Before we welcome April, I want to highlight that May is National Mental Health Awareness Month.
Lawyers have one of the highest incidence rates of substance abuse of all white collar professions. I heard this 12 years ago as I sat in my first-year law student orientation. We were warned of the pressures of law school and law practice and how many lawyers cope by consuming alcohol. The assistant dean of students told us that alcohol abuse is a thing that could happen and listed some websites and organizations that provided support resources. We talked about it, but we didn’t really talk about it.
I never heard the topic discussed at any other point during my time at the law school. I cannot remember whether our orientation included introducing my cohort to the university’s mental health support services, although, it makes sense that we would have at least been directed to the counseling services website. What I know for sure, however, is that it was not until I had an emotional breakdown in my mentor’s office that I heard anything else about mental health services. My mentor was a Black women teaching at a predominantly white law school. Because of her intersecting identities, emotional labor like what she provided me was already imposed on her as a function of racialized and gendered inequality structures in the legal field and at the law school. I am grateful that she recognized that I was in a state of crisis, listened to me, and supported me in seeking help. However, one person should not be solely responsible for helping students.
I’m not alone. As lawyers, we don’t talk about our battles with depression, anxiety, bipolar disorder or psychosis. It makes sense. We don’t talk about it as a society either. We avoid discussing mental health issues because we risk being seen as weak and unable to do our jobs, whatever the job. Instead, we suffer in silence. For too many of us, the suffering becomes unbearable and we can’t see a way out. No one talks about their experiences with feeling like nothing they do will be good enough, that they will never be good enough, that they should not be “here” in the first place. No one talks about not wanting to get out of bed in the morning, of having trouble sleeping, of not eating or of over-eating, of being in a constant state of lethargy, of not finding joy in any aspect of life, including work and family. There’s no discussion of debilitating anxiety, obsession and compulsion, medications, psychiatrists, therapists, support groups, or 12-step programs. There is no admission of guilt and shame over having negative thoughts, unrealistic perfectionist ideals, and “failing” because you don’t realize that perfection is unattainable.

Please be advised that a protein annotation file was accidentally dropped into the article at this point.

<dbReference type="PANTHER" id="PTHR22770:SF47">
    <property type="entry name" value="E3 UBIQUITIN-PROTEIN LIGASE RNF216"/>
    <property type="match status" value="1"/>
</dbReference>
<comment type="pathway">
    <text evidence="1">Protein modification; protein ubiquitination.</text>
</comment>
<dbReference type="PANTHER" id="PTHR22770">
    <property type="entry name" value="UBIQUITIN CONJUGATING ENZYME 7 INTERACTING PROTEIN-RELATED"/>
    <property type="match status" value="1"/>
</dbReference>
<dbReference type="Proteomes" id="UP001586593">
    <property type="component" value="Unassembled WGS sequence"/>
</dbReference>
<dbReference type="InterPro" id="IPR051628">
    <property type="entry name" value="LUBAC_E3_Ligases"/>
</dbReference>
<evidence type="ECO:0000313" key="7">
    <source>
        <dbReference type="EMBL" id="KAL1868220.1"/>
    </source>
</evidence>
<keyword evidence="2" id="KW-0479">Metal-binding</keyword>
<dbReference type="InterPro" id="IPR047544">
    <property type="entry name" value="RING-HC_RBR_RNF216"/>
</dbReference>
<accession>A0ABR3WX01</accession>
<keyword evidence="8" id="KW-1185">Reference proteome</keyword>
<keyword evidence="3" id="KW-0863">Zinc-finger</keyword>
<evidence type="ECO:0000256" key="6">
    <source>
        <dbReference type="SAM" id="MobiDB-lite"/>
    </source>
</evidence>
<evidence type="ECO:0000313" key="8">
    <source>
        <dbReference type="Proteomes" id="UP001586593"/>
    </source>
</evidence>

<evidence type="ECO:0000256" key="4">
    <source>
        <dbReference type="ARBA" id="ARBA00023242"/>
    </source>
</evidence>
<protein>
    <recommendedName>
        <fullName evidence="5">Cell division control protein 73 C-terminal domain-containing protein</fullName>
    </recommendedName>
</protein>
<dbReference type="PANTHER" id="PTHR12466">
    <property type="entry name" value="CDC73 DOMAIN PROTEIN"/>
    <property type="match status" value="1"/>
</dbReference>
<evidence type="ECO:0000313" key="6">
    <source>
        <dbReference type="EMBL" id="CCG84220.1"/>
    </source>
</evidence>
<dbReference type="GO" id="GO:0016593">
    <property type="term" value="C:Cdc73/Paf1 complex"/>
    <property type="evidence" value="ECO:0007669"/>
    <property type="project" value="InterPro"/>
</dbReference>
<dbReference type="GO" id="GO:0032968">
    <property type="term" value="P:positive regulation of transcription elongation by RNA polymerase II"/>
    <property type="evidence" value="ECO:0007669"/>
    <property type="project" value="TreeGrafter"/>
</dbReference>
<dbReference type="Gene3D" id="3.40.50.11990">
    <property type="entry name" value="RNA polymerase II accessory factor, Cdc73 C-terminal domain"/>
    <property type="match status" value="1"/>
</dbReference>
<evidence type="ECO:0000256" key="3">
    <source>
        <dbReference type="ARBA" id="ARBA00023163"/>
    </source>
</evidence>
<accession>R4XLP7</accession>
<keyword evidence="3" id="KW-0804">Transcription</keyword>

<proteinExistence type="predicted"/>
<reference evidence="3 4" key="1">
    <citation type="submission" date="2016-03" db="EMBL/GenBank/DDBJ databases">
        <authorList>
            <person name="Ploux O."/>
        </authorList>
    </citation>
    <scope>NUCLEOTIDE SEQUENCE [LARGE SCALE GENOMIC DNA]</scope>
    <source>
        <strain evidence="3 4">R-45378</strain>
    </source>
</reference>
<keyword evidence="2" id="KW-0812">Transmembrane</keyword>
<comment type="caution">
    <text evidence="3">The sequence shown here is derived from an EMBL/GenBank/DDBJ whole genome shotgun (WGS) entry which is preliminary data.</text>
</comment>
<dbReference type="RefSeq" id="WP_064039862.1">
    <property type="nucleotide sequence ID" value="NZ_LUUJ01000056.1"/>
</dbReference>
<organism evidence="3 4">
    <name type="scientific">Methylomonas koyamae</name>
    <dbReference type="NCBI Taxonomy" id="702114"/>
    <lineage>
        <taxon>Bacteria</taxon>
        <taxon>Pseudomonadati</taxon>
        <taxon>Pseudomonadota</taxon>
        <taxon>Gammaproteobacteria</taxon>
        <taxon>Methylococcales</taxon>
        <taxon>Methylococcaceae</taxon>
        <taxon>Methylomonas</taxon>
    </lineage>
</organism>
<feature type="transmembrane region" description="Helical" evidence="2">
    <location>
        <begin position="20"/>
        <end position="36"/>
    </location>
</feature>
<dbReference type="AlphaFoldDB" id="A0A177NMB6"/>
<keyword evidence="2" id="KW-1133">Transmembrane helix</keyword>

You are not alone, yet, illnesses like depression make you believe you are. Isolation is a cruel joke. You’re depressed because you feel alone and unworthy of love, praise, support, and opportunity. This feeling of loneliness only amplifies as a symptom of depression. It’s a self-sustaining feedback loop.
We don’t talk about it. Invisible disabilities like mental illness typically are not included in diversity and inclusion trainings or formal mentoring programs. Do law students and new lawyers know that if they have a documented diagnosed disability, like depression or anxiety, there are myriad accommodations that would help them complete coursework and finish legal assignments for the partners they work with? I had a friend who was taking the bar exam about four years ago tell me that she gets three days to complete the exam rather than the usual two. She asked me whether she should use her disability accommodation. I had no idea such a thing existed. I told her that if the accommodation is available to her and she has been medically diagnosed with a disability that requires such an accommodation, then absolutely she should take it. There is no shame in using the resources that help you function as you would, were it not for your disability.
As a PhD student who thrived in law school, practiced law for eight years, and was offered and created opportunities that allow me to do what I want with my life, I still struggle with accepting that I live with invisible mental illness and that I require certain accommodations to do the work and to be the person I have known myself to be. Everyday, I have to decide whether to be courageous enough to move past my fear of failure, past the shame of not being perfect, past the guilt of receiving disability accommodations that I know are necessary.
There are so many people like me: high functioning over-achievers struggling with conditions that no one sees and when they do see, they minimize or insult. I know that there are also empathic and encouraging responses. I am lucky to regularly receive them from my partner, friends, and select faculty. Unfortunately, this positivity is often secreted away, out of plain view, so others do not have the privilege of knowing that this experience is even possible.
These are just a few reasons why we have to continue working to raise awareness about mental health, as a society and as a profession.
*This is the first part of a three-part series about mental health awareness.